Medical misdiagnosis is more common than most people think. Research suggests that diagnostic errors affect over ten million people every year in the U.S. alone, with error rates as high as 5 percent.
Unfortunately, it’s a fact: even with a competent doctor at your side, mistakes happen, and patients can get hurt. With medical negligence occurring at such high rates, it’s no wonder that medical malpractice claims are so common.
Here’s what you need to know when your doctor fails to properly diagnose your medical condition, or provide you with the correct medical treatment.
Medical Malpractice Claims
The first thing to note is that not all negative medical outcomes will lead to a medical malpractice lawsuit. Sometimes, from a legal perspective, it’s not possible to make a valid medical malpractice claim.
What is not medical malpractice
If a patient has a condition and they go to see a doctor, the condition may get worse over time. Even with conditions that are typically treatable, there is no guarantee that a patient will respond to treatment. This type of negative outcome isn’t necessarily the doctor’s fault. The same is true for instances in which a patient’s condition is untreatable.
What is key here is the term “reasonable care and skill.” If a doctor or medical professional does not provide treatment in a reasonably skillful and competent manner, only then can they be said to have acted in a negligent manner. When the treatment falls short of what is considered “acceptable care,” someone can make a legitimate claim that a misdiagnosis or delayed diagnosis directly harmed a patient.
In other words, a doctor’s negligence is not always easy to prove.
When a medical malpractice lawsuit does have merit
To prove some form of medical negligence, a medical malpractice attorney would have to show that the treatment did not meet the expected medical standard. Another way to say it would be that a doctor did not provide the same care that another similarly-skilled and educated provider would have provided in similar circumstances.
Medical malpractice cases can often be made if any of the following situations occur:
- The doctor made unacceptable decisions and errors during a procedure (e.g. surgery)
- The doctor failed to diagnose a serious or harmful condition
- The doctor failed to advise the patient about the risks of a given treatment path’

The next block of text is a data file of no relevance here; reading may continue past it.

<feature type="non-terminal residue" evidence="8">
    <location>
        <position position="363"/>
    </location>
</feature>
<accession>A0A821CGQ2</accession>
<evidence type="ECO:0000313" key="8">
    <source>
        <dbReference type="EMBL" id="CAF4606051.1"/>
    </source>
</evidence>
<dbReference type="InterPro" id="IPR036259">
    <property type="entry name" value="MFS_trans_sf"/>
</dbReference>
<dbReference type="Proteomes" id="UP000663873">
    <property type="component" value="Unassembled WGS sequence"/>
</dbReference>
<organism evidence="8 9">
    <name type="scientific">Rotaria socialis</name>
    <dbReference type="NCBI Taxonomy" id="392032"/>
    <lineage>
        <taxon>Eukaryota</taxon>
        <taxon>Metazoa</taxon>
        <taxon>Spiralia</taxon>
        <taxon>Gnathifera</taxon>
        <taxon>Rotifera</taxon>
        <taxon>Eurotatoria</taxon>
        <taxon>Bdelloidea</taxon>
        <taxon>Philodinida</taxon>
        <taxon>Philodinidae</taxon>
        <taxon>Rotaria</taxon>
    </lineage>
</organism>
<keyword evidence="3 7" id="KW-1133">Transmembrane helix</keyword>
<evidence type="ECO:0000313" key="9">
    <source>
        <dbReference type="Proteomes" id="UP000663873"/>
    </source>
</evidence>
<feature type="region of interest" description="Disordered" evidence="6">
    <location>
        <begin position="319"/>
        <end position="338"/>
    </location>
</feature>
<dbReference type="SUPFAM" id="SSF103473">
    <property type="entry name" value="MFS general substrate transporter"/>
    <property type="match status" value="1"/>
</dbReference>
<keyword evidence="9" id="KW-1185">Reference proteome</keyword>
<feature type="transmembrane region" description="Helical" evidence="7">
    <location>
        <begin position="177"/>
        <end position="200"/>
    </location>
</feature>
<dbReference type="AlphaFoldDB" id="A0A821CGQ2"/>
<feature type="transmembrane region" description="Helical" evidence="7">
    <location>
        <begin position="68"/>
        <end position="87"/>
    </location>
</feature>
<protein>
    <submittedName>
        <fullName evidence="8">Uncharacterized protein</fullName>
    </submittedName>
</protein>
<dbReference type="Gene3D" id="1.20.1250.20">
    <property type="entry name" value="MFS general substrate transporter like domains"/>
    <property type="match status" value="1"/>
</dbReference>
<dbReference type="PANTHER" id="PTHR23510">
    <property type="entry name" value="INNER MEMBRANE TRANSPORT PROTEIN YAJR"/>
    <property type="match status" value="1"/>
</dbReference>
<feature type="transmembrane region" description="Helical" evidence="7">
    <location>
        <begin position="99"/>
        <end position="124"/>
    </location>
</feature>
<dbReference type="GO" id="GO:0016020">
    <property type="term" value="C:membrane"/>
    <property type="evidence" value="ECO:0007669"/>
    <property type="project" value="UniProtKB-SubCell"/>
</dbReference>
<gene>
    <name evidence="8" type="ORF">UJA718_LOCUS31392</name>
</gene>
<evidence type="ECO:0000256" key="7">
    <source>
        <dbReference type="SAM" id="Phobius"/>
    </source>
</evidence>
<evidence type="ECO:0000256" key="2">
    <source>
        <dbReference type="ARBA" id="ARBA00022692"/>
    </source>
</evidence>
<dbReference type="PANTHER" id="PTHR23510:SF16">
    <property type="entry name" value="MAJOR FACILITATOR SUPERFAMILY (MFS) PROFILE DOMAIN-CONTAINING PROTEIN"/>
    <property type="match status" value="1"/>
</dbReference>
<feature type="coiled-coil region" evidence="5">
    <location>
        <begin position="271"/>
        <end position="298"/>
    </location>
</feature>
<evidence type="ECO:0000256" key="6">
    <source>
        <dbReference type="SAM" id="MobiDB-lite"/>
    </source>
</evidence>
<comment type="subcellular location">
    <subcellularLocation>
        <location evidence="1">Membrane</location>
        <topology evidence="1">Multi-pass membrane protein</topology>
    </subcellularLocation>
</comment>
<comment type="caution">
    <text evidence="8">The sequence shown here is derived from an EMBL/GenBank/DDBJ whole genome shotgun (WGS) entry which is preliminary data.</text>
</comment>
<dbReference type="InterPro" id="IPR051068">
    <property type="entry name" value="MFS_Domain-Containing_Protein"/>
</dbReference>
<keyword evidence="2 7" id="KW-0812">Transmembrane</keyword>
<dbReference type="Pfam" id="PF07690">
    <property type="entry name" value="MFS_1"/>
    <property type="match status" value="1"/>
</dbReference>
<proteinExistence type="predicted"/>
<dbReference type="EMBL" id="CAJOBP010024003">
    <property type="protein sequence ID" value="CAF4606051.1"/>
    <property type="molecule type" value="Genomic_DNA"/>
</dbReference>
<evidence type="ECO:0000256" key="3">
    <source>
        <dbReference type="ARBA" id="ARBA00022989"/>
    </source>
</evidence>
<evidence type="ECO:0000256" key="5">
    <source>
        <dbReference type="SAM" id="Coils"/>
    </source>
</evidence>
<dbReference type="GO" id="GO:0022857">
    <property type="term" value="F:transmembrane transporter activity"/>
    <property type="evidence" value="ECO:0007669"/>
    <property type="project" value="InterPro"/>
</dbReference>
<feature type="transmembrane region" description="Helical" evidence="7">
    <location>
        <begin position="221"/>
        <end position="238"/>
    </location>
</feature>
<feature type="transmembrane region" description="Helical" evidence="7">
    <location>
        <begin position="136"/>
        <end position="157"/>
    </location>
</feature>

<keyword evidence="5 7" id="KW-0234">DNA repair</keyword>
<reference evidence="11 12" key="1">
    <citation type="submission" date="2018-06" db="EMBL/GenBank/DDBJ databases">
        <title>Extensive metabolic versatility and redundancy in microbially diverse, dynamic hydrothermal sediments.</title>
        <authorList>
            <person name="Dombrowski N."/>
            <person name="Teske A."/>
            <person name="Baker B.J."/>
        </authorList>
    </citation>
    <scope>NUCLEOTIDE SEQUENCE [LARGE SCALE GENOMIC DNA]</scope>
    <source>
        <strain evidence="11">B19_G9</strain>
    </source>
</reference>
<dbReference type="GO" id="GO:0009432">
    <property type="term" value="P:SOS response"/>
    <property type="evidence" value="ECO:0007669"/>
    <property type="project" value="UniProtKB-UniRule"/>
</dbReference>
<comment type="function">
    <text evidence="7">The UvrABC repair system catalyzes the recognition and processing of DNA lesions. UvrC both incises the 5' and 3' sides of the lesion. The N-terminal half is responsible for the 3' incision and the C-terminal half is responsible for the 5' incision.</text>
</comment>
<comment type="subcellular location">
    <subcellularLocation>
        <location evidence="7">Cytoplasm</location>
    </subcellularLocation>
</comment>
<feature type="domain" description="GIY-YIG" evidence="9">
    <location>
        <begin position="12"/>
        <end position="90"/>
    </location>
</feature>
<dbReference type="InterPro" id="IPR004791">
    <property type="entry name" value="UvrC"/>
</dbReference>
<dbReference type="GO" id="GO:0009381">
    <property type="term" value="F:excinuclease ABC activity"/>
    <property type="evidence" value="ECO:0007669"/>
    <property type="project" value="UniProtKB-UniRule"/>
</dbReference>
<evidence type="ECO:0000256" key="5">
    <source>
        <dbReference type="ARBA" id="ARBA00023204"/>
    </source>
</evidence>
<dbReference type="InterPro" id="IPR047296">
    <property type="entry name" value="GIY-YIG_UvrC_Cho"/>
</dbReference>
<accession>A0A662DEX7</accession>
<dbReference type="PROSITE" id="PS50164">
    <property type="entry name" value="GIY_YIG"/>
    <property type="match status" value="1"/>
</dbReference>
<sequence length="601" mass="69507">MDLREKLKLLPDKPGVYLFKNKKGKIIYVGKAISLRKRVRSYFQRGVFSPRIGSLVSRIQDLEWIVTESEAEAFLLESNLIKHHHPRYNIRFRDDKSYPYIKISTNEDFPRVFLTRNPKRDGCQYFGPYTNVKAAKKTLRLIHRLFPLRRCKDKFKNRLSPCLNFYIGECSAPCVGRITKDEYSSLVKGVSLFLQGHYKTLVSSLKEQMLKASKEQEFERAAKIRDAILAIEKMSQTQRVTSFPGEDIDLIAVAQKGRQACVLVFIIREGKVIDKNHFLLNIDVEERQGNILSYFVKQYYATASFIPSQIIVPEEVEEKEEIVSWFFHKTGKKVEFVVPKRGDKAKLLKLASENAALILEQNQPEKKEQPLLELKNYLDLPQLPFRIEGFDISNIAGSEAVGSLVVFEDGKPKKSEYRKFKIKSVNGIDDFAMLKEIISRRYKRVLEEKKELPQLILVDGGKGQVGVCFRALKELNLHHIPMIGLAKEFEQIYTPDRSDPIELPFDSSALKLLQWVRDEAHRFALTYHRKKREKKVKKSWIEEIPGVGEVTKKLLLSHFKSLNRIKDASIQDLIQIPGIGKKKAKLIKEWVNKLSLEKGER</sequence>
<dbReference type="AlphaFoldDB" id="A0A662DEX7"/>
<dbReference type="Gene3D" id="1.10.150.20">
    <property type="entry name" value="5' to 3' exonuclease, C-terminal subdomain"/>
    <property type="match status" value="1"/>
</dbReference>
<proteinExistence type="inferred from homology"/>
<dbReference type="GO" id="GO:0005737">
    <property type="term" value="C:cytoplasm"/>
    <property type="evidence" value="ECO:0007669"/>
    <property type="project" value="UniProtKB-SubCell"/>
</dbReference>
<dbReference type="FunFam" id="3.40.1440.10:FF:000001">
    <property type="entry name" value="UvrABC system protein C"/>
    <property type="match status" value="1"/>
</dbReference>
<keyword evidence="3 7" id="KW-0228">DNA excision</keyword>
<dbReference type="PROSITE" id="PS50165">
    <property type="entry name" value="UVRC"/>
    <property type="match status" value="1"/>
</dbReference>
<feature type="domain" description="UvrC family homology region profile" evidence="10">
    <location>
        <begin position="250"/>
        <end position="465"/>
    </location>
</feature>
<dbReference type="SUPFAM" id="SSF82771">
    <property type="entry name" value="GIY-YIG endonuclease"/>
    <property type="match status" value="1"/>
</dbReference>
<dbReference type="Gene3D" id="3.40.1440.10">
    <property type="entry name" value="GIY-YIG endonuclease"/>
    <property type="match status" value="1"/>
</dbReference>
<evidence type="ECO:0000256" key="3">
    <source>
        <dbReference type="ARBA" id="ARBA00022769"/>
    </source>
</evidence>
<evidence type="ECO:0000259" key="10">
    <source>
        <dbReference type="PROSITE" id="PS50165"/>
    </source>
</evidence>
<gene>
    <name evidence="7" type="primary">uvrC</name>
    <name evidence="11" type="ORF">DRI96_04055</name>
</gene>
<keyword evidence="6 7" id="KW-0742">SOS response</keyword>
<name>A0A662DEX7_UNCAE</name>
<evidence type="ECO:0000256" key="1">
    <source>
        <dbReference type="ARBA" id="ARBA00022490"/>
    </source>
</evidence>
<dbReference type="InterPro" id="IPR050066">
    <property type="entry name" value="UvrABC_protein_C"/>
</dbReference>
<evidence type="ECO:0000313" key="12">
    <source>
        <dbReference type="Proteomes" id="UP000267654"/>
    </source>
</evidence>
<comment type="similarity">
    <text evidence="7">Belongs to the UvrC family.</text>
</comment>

- The doctor was negligent in their care by working under the influence of drugs
- The doctor accidentally administered dangerous levels of (or lethal) medication
Common misdiagnoses by medical professionals
A misdiagnosis can occur for the reasons listed in the bullet points above, but they can also occur when doctors fail to screen for a particular condition based on their medical history, when they misinterpret lab results, when they don’t send a patient to an appropriate specialist, or if they don’t follow up properly or investigate issues reported to them.
Common medical malpractice case examples relate to cancer diagnoses. The wrong choices can lead to patients undergoing costly, painful and unnecessary treatments (such as chemotherapy or radiation). Another one is asthma, which can sometimes be mistaken as bronchitis. Similarly, lymph node inflammation can be mistaken for appendicitis, and heart attacks can be misinterpreted as being related to anxiety or even indigestion!
Can you sue a medical professional for a misdiagnosis?
Yes, you can! Personal injury law covers the part of the legal field called medical malpractice. As long as someone has been injured or has died as the result of a misdiagnosis (or delayed treatment that leads to harm), you can sue for damages.
Compensation can be related to your current (or expected future) medical costs, any wages you lost due to an inability to work, the cost of medical devices or the cost of transportation to and from medical appointments.
Other elements to be considered when suing are related to non-economic damages, such as pain and suffering, loss of enjoyment of life, or in the case of losing a loved one, loss of companionship and emotional anguish.
And it’s not just doctors or surgeons that can be on the hook. The medical field is vast, and a medical malpractice case can be made by personal injury lawyers for the wrong diagnosis by a midwife, or chiropractor, nurses, technicians, other hospital employees, even pharmacies.
Is there a statute of limitations for a medical malpractice suit?
In Ontario, the limitation period for civil lawsuits is two years, and this includes medical malpractice suits. Any injured party has two years from the time they were injured (or became aware of their injuries), to launch a claim. Do you need a medical malpractice lawyer in Guelph or a medical malpractice lawyer in Hamilton?
Medical malpractice is complex
Being a doctor or medical professional is hard work, and making the correct diagnosis is not always easy. Because medical malpractice lawsuits so often hinge on complex medical and legal questions, it’s often best to retain a medical malpractice lawyer with plenty of experience to help you navigate the issues.
They will help you by investigating your claim, collecting the appropriate evidence, and obtaining justice for you in the form of a financial award. Click here to learn how to find a medical malpractice lawyer!